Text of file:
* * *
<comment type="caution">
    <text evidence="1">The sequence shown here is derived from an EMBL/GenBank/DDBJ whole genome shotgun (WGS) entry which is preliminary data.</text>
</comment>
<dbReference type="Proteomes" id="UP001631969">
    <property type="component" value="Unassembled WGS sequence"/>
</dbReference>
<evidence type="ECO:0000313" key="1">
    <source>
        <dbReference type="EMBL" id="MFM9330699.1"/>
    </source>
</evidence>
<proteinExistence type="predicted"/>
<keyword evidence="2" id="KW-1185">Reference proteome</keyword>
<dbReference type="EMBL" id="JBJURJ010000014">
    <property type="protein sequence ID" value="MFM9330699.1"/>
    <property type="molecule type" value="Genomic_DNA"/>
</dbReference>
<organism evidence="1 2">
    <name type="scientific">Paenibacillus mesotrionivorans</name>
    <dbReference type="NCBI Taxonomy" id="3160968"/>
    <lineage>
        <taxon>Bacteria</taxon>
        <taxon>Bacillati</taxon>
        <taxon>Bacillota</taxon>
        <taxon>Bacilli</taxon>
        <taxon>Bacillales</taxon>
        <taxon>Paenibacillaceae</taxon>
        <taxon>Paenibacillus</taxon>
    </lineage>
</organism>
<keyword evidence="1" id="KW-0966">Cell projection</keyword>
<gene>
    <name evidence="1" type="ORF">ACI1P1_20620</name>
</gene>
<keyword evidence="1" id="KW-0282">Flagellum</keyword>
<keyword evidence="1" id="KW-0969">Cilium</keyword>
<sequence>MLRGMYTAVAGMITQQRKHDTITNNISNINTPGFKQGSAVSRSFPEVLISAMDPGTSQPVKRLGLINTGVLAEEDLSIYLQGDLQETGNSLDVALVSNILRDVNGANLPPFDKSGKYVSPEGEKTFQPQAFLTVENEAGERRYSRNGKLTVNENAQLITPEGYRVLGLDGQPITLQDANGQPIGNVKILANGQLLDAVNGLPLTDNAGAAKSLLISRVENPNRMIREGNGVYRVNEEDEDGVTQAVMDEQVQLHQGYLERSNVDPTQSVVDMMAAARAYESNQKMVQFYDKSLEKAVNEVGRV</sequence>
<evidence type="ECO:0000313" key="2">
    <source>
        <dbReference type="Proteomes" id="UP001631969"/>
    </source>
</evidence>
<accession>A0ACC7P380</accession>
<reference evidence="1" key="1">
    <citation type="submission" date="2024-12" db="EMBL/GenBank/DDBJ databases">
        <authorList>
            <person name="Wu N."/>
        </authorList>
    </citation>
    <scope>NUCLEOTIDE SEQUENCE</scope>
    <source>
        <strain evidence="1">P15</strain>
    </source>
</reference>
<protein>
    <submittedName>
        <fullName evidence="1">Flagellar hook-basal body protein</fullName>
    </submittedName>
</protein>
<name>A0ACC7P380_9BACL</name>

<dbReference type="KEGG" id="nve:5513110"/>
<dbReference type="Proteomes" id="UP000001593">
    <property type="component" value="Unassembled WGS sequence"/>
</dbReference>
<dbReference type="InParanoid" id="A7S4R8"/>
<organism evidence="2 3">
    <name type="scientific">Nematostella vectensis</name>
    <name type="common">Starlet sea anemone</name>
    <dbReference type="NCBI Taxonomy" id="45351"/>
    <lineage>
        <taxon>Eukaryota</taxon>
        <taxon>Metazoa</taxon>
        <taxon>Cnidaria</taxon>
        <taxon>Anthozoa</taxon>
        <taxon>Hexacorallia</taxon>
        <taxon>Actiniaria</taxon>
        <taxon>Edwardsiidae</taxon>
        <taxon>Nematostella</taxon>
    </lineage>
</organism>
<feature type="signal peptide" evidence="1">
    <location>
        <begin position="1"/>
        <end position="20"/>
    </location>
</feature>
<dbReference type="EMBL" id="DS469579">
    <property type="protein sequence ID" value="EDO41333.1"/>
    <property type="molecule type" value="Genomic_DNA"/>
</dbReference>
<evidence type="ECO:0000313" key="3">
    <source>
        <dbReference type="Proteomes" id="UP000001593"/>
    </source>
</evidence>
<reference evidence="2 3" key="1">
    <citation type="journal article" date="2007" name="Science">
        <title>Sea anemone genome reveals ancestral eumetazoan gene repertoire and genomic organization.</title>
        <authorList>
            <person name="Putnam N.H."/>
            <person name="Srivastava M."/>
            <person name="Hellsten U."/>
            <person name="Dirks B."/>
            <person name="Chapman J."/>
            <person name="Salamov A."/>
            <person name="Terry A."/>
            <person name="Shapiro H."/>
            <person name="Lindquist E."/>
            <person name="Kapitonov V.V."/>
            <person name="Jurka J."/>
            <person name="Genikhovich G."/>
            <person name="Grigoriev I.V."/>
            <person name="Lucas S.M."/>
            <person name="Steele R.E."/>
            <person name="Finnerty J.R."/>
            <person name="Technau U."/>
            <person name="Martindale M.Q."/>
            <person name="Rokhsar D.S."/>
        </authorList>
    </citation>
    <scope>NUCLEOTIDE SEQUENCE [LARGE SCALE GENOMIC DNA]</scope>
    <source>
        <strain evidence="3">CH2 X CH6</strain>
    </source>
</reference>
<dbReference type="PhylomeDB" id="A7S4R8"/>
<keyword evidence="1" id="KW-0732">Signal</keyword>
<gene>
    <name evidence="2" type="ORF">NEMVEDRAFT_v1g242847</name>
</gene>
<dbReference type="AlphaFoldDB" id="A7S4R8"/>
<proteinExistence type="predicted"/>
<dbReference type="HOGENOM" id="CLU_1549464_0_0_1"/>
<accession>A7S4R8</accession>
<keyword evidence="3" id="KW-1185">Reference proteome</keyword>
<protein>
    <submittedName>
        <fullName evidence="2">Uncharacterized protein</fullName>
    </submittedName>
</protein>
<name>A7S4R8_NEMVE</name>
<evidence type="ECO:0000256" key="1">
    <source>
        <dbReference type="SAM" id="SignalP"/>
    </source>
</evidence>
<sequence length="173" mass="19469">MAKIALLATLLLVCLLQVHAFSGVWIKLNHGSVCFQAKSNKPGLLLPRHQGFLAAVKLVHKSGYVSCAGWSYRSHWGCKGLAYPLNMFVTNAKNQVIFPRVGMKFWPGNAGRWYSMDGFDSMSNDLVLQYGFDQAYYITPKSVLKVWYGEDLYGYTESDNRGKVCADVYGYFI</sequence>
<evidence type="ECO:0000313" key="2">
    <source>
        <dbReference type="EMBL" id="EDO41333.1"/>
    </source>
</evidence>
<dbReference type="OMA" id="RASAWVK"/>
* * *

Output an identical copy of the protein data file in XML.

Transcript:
<comment type="caution">
    <text evidence="1">The sequence shown here is derived from an EMBL/GenBank/DDBJ whole genome shotgun (WGS) entry which is preliminary data.</text>
</comment>
<dbReference type="Proteomes" id="UP001631969">
    <property type="component" value="Unassembled WGS sequence"/>
</dbReference>
<evidence type="ECO:0000313" key="1">
    <source>
        <dbReference type="EMBL" id="MFM9330699.1"/>
    </source>
</evidence>
<proteinExistence type="predicted"/>
<keyword evidence="2" id="KW-1185">Reference proteome</keyword>
<dbReference type="EMBL" id="JBJURJ010000014">
    <property type="protein sequence ID" value="MFM9330699.1"/>
    <property type="molecule type" value="Genomic_DNA"/>
</dbReference>
<organism evidence="1 2">
    <name type="scientific">Paenibacillus mesotrionivorans</name>
    <dbReference type="NCBI Taxonomy" id="3160968"/>
    <lineage>
        <taxon>Bacteria</taxon>
        <taxon>Bacillati</taxon>
        <taxon>Bacillota</taxon>
        <taxon>Bacilli</taxon>
        <taxon>Bacillales</taxon>
        <taxon>Paenibacillaceae</taxon>
        <taxon>Paenibacillus</taxon>
    </lineage>
</organism>
<keyword evidence="1" id="KW-0966">Cell projection</keyword>
<gene>
    <name evidence="1" type="ORF">ACI1P1_20620</name>
</gene>
<keyword evidence="1" id="KW-0282">Flagellum</keyword>
<keyword evidence="1" id="KW-0969">Cilium</keyword>
<sequence>MLRGMYTAVAGMITQQRKHDTITNNISNINTPGFKQGSAVSRSFPEVLISAMDPGTSQPVKRLGLINTGVLAEEDLSIYLQGDLQETGNSLDVALVSNILRDVNGANLPPFDKSGKYVSPEGEKTFQPQAFLTVENEAGERRYSRNGKLTVNENAQLITPEGYRVLGLDGQPITLQDANGQPIGNVKILANGQLLDAVNGLPLTDNAGAAKSLLISRVENPNRMIREGNGVYRVNEEDEDGVTQAVMDEQVQLHQGYLERSNVDPTQSVVDMMAAARAYESNQKMVQFYDKSLEKAVNEVGRV</sequence>
<evidence type="ECO:0000313" key="2">
    <source>
        <dbReference type="Proteomes" id="UP001631969"/>
    </source>
</evidence>
<accession>A0ACC7P380</accession>
<reference evidence="1" key="1">
    <citation type="submission" date="2024-12" db="EMBL/GenBank/DDBJ databases">
        <authorList>
            <person name="Wu N."/>
        </authorList>
    </citation>
    <scope>NUCLEOTIDE SEQUENCE</scope>
    <source>
        <strain evidence="1">P15</strain>
    </source>
</reference>
<protein>
    <submittedName>
        <fullName evidence="1">Flagellar hook-basal body protein</fullName>
    </submittedName>
</protein>
<name>A0ACC7P380_9BACL</name>

<dbReference type="KEGG" id="nve:5513110"/>
<dbReference type="Proteomes" id="UP000001593">
    <property type="component" value="Unassembled WGS sequence"/>
</dbReference>
<dbReference type="InParanoid" id="A7S4R8"/>
<organism evidence="2 3">
    <name type="scientific">Nematostella vectensis</name>
    <name type="common">Starlet sea anemone</name>
    <dbReference type="NCBI Taxonomy" id="45351"/>
    <lineage>
        <taxon>Eukaryota</taxon>
        <taxon>Metazoa</taxon>
        <taxon>Cnidaria</taxon>
        <taxon>Anthozoa</taxon>
        <taxon>Hexacorallia</taxon>
        <taxon>Actiniaria</taxon>
        <taxon>Edwardsiidae</taxon>
        <taxon>Nematostella</taxon>
    </lineage>
</organism>
<feature type="signal peptide" evidence="1">
    <location>
        <begin position="1"/>
        <end position="20"/>
    </location>
</feature>
<dbReference type="EMBL" id="DS469579">
    <property type="protein sequence ID" value="EDO41333.1"/>
    <property type="molecule type" value="Genomic_DNA"/>
</dbReference>
<evidence type="ECO:0000313" key="3">
    <source>
        <dbReference type="Proteomes" id="UP000001593"/>
    </source>
</evidence>
<reference evidence="2 3" key="1">
    <citation type="journal article" date="2007" name="Science">
        <title>Sea anemone genome reveals ancestral eumetazoan gene repertoire and genomic organization.</title>
        <authorList>
            <person name="Putnam N.H."/>
            <person name="Srivastava M."/>
            <person name="Hellsten U."/>
            <person name="Dirks B."/>
            <person name="Chapman J."/>
            <person name="Salamov A."/>
            <person name="Terry A."/>
            <person name="Shapiro H."/>
            <person name="Lindquist E."/>
            <person name="Kapitonov V.V."/>
            <person name="Jurka J."/>
            <person name="Genikhovich G."/>
            <person name="Grigoriev I.V."/>
            <person name="Lucas S.M."/>
            <person name="Steele R.E."/>
            <person name="Finnerty J.R."/>
            <person name="Technau U."/>
            <person name="Martindale M.Q."/>
            <person name="Rokhsar D.S."/>
        </authorList>
    </citation>
    <scope>NUCLEOTIDE SEQUENCE [LARGE SCALE GENOMIC DNA]</scope>
    <source>
        <strain evidence="3">CH2 X CH6</strain>
    </source>
</reference>
<dbReference type="PhylomeDB" id="A7S4R8"/>
<keyword evidence="1" id="KW-0732">Signal</keyword>
<gene>
    <name evidence="2" type="ORF">NEMVEDRAFT_v1g242847</name>
</gene>
<dbReference type="AlphaFoldDB" id="A7S4R8"/>
<proteinExistence type="predicted"/>
<dbReference type="HOGENOM" id="CLU_1549464_0_0_1"/>
<accession>A7S4R8</accession>
<keyword evidence="3" id="KW-1185">Reference proteome</keyword>
<protein>
    <submittedName>
        <fullName evidence="2">Uncharacterized protein</fullName>
    </submittedName>
</protein>
<name>A7S4R8_NEMVE</name>
<evidence type="ECO:0000256" key="1">
    <source>
        <dbReference type="SAM" id="SignalP"/>
    </source>
</evidence>
<sequence length="173" mass="19469">MAKIALLATLLLVCLLQVHAFSGVWIKLNHGSVCFQAKSNKPGLLLPRHQGFLAAVKLVHKSGYVSCAGWSYRSHWGCKGLAYPLNMFVTNAKNQVIFPRVGMKFWPGNAGRWYSMDGFDSMSNDLVLQYGFDQAYYITPKSVLKVWYGEDLYGYTESDNRGKVCADVYGYFI</sequence>
<evidence type="ECO:0000313" key="2">
    <source>
        <dbReference type="EMBL" id="EDO41333.1"/>
    </source>
</evidence>
<dbReference type="OMA" id="RASAWVK"/>